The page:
The Trail

The Nakwema Trailway will traverse through Traverse City, Acme, Elk Rapids, Eastport, Norwood, and Charlevoix. TART Trails and Top of Michigan Trails Council, together with Networks Northwest and in cooperation with local and state governments, are collaborating to close the 45+ mile gap between the Little Traverse Wheelway in Charlevoix and the TART Trails’ networks in Acme. By closing this gap, the landmark trail will create a continuous 415+ mile trail network, including the statewide Iron Belle Trail, helping Michigan lead the nation as “The Trails State.”

A year-round destination for outdoor recreation and transportation, the Nakwema Trailway will be accessible by individuals of all ages and abilities for work and play. The trail will connect over 25 protected natural areas, granting unmatched access to the region’s iconic shoreline. The Trailway will offer a safe, non-motorized option to move through communities and explore the beauty of northwest Lower Michigan. Community benefits and trail user experience will drive the design of the trail. Trail development will ensure the goals of elevating our region’s rich cultural and natural resources, and providing important access in harmony with the natural environment. We invite you to explore the beautiful land, water, woods, and people connected throughout this corridor. Find your way on the Nakwema Trailway.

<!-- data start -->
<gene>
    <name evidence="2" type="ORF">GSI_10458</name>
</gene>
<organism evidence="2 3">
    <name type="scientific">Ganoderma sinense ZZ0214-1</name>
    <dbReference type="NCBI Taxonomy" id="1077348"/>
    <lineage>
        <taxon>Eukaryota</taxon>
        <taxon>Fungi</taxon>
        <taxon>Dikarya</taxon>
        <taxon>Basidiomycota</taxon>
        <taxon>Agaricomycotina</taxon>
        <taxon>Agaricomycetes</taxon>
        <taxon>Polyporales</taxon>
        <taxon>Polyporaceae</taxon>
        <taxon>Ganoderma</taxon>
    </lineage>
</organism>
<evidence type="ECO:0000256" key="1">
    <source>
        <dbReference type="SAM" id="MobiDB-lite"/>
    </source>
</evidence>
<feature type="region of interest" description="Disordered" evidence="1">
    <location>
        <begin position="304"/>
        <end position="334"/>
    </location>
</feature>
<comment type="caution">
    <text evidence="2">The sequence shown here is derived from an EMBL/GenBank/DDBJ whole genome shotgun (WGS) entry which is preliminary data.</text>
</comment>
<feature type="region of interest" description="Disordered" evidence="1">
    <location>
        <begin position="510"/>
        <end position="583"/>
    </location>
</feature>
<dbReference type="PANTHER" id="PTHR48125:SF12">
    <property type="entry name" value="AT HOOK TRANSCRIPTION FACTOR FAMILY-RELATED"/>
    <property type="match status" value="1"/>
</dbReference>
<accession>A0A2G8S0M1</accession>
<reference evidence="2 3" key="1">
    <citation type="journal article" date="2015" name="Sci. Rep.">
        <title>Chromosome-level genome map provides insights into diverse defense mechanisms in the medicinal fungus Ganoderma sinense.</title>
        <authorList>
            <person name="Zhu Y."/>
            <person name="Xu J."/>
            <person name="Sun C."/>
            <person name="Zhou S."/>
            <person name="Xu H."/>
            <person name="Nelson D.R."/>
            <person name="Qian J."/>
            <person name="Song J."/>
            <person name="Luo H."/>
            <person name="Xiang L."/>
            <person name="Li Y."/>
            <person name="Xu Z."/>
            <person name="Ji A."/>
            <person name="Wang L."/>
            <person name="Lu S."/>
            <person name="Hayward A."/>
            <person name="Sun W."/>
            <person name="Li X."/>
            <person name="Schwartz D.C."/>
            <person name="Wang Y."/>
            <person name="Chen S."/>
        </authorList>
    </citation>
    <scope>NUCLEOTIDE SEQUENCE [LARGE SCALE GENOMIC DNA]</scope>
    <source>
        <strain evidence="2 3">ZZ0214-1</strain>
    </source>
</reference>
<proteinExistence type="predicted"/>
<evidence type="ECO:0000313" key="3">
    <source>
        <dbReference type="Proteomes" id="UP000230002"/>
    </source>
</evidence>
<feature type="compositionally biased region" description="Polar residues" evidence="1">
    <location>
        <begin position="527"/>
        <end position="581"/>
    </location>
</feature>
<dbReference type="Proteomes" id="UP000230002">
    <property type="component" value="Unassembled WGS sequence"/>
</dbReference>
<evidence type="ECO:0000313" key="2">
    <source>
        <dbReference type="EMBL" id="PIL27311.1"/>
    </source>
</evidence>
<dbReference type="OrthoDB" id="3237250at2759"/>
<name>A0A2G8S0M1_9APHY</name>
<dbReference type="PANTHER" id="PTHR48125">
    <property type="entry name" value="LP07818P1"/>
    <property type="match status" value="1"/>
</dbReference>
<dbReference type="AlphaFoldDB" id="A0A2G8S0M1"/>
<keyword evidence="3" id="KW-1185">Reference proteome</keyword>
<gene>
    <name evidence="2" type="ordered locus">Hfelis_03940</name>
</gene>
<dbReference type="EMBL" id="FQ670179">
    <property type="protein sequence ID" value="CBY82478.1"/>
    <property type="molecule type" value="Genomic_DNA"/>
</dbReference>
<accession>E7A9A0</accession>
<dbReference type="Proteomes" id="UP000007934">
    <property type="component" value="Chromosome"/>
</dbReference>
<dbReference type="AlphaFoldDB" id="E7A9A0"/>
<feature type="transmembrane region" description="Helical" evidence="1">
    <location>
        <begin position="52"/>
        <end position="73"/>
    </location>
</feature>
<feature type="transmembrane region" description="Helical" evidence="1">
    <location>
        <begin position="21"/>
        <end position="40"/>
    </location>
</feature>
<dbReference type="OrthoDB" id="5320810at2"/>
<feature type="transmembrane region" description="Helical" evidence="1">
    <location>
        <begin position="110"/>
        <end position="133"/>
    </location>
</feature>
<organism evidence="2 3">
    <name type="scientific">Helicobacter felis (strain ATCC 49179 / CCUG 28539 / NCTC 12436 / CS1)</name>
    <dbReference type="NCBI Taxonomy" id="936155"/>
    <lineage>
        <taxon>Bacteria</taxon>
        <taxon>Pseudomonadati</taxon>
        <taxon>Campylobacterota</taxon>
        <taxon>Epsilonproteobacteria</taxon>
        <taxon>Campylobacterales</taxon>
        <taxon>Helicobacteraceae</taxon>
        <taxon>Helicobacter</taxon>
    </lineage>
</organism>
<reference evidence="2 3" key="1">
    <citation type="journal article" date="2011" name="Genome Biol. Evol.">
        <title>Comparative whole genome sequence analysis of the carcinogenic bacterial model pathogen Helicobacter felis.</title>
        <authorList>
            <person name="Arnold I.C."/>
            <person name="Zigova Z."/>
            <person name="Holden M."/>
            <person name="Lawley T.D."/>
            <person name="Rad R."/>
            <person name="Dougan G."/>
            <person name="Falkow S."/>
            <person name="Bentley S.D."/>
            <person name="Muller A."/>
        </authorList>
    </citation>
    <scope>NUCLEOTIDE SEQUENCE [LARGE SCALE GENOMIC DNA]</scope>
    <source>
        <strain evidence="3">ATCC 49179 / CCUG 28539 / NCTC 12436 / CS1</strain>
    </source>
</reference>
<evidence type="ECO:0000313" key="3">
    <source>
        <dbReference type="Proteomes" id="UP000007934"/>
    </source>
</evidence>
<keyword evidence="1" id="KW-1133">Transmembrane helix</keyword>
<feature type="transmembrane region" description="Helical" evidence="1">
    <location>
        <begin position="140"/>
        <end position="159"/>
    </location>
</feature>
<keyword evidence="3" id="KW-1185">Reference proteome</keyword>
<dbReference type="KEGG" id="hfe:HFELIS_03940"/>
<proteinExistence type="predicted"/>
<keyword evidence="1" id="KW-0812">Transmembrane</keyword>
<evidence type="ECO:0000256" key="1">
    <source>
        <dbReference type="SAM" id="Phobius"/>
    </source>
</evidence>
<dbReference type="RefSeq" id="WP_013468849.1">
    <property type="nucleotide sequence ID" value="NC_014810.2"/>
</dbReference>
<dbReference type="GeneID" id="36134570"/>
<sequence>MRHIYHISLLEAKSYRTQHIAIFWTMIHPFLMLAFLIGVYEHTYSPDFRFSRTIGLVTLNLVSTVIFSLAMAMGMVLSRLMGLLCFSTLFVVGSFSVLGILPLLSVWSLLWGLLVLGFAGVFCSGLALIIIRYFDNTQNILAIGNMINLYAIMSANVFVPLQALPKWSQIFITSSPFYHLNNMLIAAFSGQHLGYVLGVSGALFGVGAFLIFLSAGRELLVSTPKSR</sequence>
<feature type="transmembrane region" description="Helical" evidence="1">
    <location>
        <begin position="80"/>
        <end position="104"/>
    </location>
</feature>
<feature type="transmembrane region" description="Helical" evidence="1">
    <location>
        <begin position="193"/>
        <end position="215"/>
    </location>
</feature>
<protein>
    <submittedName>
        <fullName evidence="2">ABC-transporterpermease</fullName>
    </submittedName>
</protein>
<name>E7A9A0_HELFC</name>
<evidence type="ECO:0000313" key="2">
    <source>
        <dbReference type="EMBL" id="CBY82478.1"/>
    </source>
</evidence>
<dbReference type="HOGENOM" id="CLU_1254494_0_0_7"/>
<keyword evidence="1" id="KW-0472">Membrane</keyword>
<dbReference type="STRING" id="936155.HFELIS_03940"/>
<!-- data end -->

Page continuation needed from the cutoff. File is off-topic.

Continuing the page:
Click on the trail segments above for information about planning and development efforts up and down the corridor.

To learn more about the life cycle of a trail project, from concept to construction, click here (PDF).

“Over the past several decades we have learned that the way we design and build our communities has a profound impact on our physical, mental, and social well-being. Improving access to safe spaces to travel and recreate, such as the Nakwema Trailway, leads to increased opportunities for physical activity and time outdoors. Furthermore, healthy places to live and work are desirable places, and the resultant economic impact can also lead to overall health improvement in our communities. Healthy places promote healthy communities.

Joshua Meyerson, MD, MPH
Medical Director
Health Department of Northwest Michigan